In order to become wise and intelligent buyers, not only of fabrics, but of ready-to-wear garments as well, purchasers should have a practical knowledge of the textile field. They should know, first, the names and general characteristics and qualities of the fibers used in the manufacture of the cloths of which their garments are made; second, the methods of production and preparation of these fibers for manufacturing purposes; third, enough of the processes of weaving the cloth to be interested in the value and effect of the different weaves; fourth, the adulteration of fibers practised by the manufacturers to the detriment of the cloth and the deception of the consumer; fifth, the names, prices and widths of staple materials, and such findings as tapes, braids, etc., and the general uses to which they may be put; sixth, the condition of the laborers engaged in the making of women's garments, that sympathy and interest may be stirred to help in the betterment of these conditions.

It is scarcely within the province of this book to enter into a historic or scientific discussion of textiles. Abundance of good material on this subject is to be found in the numerous texts listed in the bibliography. It is the purpose of the writer, however, to review briefly the points mentioned above, with emphasis on the acquisition of the knowledge of the names and characteristics of materials and findings used in the construction of garments.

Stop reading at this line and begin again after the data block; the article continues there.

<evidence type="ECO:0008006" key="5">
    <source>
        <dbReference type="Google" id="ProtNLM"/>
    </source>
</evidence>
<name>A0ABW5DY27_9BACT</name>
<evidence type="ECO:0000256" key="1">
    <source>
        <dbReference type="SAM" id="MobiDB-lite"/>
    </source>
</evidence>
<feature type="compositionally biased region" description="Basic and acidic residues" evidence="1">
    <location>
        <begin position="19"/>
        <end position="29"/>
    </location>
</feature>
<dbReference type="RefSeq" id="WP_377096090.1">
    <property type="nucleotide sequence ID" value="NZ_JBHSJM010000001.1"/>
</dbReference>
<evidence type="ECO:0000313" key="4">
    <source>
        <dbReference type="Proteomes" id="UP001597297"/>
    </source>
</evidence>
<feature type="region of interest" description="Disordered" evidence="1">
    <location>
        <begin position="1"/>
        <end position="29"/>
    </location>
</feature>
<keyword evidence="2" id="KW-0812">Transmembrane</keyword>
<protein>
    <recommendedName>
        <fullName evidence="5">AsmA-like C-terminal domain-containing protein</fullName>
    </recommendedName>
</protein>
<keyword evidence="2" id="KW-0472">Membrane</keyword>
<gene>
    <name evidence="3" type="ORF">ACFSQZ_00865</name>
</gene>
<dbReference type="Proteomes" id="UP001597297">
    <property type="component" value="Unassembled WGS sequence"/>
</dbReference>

All cloth of whatsoever kind, whether used for under- or outer-garments, is made by the interlacing (or weaving) in some fashion, of yarns, made by the twisting of one or more kinds of fiber. The four fibers most commonly used in the manufacture of cloth, are cotton, linen, wool, and silk. These are classified in two general groups, vegetable and animal fibers. The value of a fiber in the weaving process depends upon the following qualities: length, strength, elasticity, and curl.